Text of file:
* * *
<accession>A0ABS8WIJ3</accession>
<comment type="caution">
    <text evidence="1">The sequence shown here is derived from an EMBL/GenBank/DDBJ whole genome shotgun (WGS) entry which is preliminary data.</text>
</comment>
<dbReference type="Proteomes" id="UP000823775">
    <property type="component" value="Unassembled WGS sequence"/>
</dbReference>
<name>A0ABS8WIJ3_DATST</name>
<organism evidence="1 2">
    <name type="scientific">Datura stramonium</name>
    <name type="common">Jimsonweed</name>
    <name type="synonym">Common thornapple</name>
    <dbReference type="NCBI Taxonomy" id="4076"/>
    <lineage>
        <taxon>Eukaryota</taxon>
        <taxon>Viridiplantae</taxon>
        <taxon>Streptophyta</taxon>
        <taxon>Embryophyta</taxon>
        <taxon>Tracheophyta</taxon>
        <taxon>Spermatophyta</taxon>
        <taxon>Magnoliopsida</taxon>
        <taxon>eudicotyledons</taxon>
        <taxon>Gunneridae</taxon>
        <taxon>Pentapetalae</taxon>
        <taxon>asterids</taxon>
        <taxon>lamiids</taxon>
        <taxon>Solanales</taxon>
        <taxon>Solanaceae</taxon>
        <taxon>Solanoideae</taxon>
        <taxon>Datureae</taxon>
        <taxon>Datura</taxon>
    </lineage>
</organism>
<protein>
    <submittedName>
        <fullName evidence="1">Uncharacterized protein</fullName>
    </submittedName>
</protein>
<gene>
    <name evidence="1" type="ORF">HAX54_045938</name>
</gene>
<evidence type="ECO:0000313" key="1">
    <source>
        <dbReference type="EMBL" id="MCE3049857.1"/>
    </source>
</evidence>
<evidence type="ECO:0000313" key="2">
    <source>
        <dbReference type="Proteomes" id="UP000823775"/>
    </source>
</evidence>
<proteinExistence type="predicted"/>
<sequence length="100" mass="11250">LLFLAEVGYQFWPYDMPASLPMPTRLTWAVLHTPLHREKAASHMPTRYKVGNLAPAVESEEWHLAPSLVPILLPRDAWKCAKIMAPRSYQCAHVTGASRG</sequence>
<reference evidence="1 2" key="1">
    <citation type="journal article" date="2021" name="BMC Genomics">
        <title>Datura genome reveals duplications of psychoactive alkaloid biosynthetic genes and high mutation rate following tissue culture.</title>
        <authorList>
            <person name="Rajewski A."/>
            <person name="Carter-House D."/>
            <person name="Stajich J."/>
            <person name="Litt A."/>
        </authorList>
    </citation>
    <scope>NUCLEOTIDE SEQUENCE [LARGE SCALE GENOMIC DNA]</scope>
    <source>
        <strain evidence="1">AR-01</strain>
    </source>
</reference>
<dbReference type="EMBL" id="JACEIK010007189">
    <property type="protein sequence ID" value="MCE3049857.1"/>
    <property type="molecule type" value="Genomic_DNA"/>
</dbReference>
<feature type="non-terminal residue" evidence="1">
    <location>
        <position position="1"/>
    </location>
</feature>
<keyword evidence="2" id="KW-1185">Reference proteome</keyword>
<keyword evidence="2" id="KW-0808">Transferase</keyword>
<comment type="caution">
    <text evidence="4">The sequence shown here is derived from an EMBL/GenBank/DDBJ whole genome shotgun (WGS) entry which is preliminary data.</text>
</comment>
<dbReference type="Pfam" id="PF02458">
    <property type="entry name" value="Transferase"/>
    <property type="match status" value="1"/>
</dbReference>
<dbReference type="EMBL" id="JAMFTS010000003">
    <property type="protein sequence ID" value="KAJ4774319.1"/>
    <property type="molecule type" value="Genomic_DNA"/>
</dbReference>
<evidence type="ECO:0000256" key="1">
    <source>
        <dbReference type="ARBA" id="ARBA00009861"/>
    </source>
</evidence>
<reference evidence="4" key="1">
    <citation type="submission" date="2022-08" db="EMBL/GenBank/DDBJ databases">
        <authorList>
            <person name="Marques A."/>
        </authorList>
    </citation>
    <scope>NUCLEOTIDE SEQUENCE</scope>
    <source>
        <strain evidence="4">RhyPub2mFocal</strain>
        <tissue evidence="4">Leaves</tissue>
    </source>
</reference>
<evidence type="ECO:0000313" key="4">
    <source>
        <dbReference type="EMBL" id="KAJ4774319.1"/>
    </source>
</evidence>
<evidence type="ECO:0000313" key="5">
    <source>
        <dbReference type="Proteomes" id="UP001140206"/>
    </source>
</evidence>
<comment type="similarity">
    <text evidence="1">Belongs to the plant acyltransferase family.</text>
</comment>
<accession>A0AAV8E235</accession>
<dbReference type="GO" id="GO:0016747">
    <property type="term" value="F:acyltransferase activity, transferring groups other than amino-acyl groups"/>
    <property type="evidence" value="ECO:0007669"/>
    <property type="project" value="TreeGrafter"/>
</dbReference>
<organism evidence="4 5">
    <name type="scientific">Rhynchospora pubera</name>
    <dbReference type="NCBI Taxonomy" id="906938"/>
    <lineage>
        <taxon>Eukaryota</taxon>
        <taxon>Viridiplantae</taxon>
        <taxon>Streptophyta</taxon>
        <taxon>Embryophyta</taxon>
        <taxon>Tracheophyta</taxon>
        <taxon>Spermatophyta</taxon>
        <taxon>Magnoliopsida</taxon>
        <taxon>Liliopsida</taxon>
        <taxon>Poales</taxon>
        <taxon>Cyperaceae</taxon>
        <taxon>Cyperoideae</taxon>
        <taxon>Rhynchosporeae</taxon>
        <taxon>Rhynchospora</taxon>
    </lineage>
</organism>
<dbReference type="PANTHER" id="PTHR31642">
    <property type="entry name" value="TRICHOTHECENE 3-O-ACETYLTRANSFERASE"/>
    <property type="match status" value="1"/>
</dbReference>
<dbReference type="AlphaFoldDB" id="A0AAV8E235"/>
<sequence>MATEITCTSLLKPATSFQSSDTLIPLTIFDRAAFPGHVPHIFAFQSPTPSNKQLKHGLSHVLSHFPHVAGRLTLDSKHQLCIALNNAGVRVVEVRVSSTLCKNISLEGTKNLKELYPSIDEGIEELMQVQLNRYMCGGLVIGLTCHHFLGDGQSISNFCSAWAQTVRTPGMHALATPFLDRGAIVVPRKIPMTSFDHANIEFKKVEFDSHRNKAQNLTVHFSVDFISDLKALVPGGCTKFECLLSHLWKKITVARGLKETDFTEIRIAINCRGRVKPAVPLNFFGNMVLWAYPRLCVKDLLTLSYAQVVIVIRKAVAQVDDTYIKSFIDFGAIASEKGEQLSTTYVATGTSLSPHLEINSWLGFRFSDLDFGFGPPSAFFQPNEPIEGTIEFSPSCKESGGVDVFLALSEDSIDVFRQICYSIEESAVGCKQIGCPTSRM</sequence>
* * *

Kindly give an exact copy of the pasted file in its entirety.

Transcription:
<accession>A0ABS8WIJ3</accession>
<comment type="caution">
    <text evidence="1">The sequence shown here is derived from an EMBL/GenBank/DDBJ whole genome shotgun (WGS) entry which is preliminary data.</text>
</comment>
<dbReference type="Proteomes" id="UP000823775">
    <property type="component" value="Unassembled WGS sequence"/>
</dbReference>
<name>A0ABS8WIJ3_DATST</name>
<organism evidence="1 2">
    <name type="scientific">Datura stramonium</name>
    <name type="common">Jimsonweed</name>
    <name type="synonym">Common thornapple</name>
    <dbReference type="NCBI Taxonomy" id="4076"/>
    <lineage>
        <taxon>Eukaryota</taxon>
        <taxon>Viridiplantae</taxon>
        <taxon>Streptophyta</taxon>
        <taxon>Embryophyta</taxon>
        <taxon>Tracheophyta</taxon>
        <taxon>Spermatophyta</taxon>
        <taxon>Magnoliopsida</taxon>
        <taxon>eudicotyledons</taxon>
        <taxon>Gunneridae</taxon>
        <taxon>Pentapetalae</taxon>
        <taxon>asterids</taxon>
        <taxon>lamiids</taxon>
        <taxon>Solanales</taxon>
        <taxon>Solanaceae</taxon>
        <taxon>Solanoideae</taxon>
        <taxon>Datureae</taxon>
        <taxon>Datura</taxon>
    </lineage>
</organism>
<protein>
    <submittedName>
        <fullName evidence="1">Uncharacterized protein</fullName>
    </submittedName>
</protein>
<gene>
    <name evidence="1" type="ORF">HAX54_045938</name>
</gene>
<evidence type="ECO:0000313" key="1">
    <source>
        <dbReference type="EMBL" id="MCE3049857.1"/>
    </source>
</evidence>
<evidence type="ECO:0000313" key="2">
    <source>
        <dbReference type="Proteomes" id="UP000823775"/>
    </source>
</evidence>
<proteinExistence type="predicted"/>
<sequence length="100" mass="11250">LLFLAEVGYQFWPYDMPASLPMPTRLTWAVLHTPLHREKAASHMPTRYKVGNLAPAVESEEWHLAPSLVPILLPRDAWKCAKIMAPRSYQCAHVTGASRG</sequence>
<reference evidence="1 2" key="1">
    <citation type="journal article" date="2021" name="BMC Genomics">
        <title>Datura genome reveals duplications of psychoactive alkaloid biosynthetic genes and high mutation rate following tissue culture.</title>
        <authorList>
            <person name="Rajewski A."/>
            <person name="Carter-House D."/>
            <person name="Stajich J."/>
            <person name="Litt A."/>
        </authorList>
    </citation>
    <scope>NUCLEOTIDE SEQUENCE [LARGE SCALE GENOMIC DNA]</scope>
    <source>
        <strain evidence="1">AR-01</strain>
    </source>
</reference>
<dbReference type="EMBL" id="JACEIK010007189">
    <property type="protein sequence ID" value="MCE3049857.1"/>
    <property type="molecule type" value="Genomic_DNA"/>
</dbReference>
<feature type="non-terminal residue" evidence="1">
    <location>
        <position position="1"/>
    </location>
</feature>
<keyword evidence="2" id="KW-1185">Reference proteome</keyword>
<keyword evidence="2" id="KW-0808">Transferase</keyword>
<comment type="caution">
    <text evidence="4">The sequence shown here is derived from an EMBL/GenBank/DDBJ whole genome shotgun (WGS) entry which is preliminary data.</text>
</comment>
<dbReference type="Pfam" id="PF02458">
    <property type="entry name" value="Transferase"/>
    <property type="match status" value="1"/>
</dbReference>
<dbReference type="EMBL" id="JAMFTS010000003">
    <property type="protein sequence ID" value="KAJ4774319.1"/>
    <property type="molecule type" value="Genomic_DNA"/>
</dbReference>
<evidence type="ECO:0000256" key="1">
    <source>
        <dbReference type="ARBA" id="ARBA00009861"/>
    </source>
</evidence>
<reference evidence="4" key="1">
    <citation type="submission" date="2022-08" db="EMBL/GenBank/DDBJ databases">
        <authorList>
            <person name="Marques A."/>
        </authorList>
    </citation>
    <scope>NUCLEOTIDE SEQUENCE</scope>
    <source>
        <strain evidence="4">RhyPub2mFocal</strain>
        <tissue evidence="4">Leaves</tissue>
    </source>
</reference>
<evidence type="ECO:0000313" key="4">
    <source>
        <dbReference type="EMBL" id="KAJ4774319.1"/>
    </source>
</evidence>
<evidence type="ECO:0000313" key="5">
    <source>
        <dbReference type="Proteomes" id="UP001140206"/>
    </source>
</evidence>
<comment type="similarity">
    <text evidence="1">Belongs to the plant acyltransferase family.</text>
</comment>
<accession>A0AAV8E235</accession>
<dbReference type="GO" id="GO:0016747">
    <property type="term" value="F:acyltransferase activity, transferring groups other than amino-acyl groups"/>
    <property type="evidence" value="ECO:0007669"/>
    <property type="project" value="TreeGrafter"/>
</dbReference>
<organism evidence="4 5">
    <name type="scientific">Rhynchospora pubera</name>
    <dbReference type="NCBI Taxonomy" id="906938"/>
    <lineage>
        <taxon>Eukaryota</taxon>
        <taxon>Viridiplantae</taxon>
        <taxon>Streptophyta</taxon>
        <taxon>Embryophyta</taxon>
        <taxon>Tracheophyta</taxon>
        <taxon>Spermatophyta</taxon>
        <taxon>Magnoliopsida</taxon>
        <taxon>Liliopsida</taxon>
        <taxon>Poales</taxon>
        <taxon>Cyperaceae</taxon>
        <taxon>Cyperoideae</taxon>
        <taxon>Rhynchosporeae</taxon>
        <taxon>Rhynchospora</taxon>
    </lineage>
</organism>
<dbReference type="PANTHER" id="PTHR31642">
    <property type="entry name" value="TRICHOTHECENE 3-O-ACETYLTRANSFERASE"/>
    <property type="match status" value="1"/>
</dbReference>
<dbReference type="AlphaFoldDB" id="A0AAV8E235"/>
<sequence>MATEITCTSLLKPATSFQSSDTLIPLTIFDRAAFPGHVPHIFAFQSPTPSNKQLKHGLSHVLSHFPHVAGRLTLDSKHQLCIALNNAGVRVVEVRVSSTLCKNISLEGTKNLKELYPSIDEGIEELMQVQLNRYMCGGLVIGLTCHHFLGDGQSISNFCSAWAQTVRTPGMHALATPFLDRGAIVVPRKIPMTSFDHANIEFKKVEFDSHRNKAQNLTVHFSVDFISDLKALVPGGCTKFECLLSHLWKKITVARGLKETDFTEIRIAINCRGRVKPAVPLNFFGNMVLWAYPRLCVKDLLTLSYAQVVIVIRKAVAQVDDTYIKSFIDFGAIASEKGEQLSTTYVATGTSLSPHLEINSWLGFRFSDLDFGFGPPSAFFQPNEPIEGTIEFSPSCKESGGVDVFLALSEDSIDVFRQICYSIEESAVGCKQIGCPTSRM</sequence>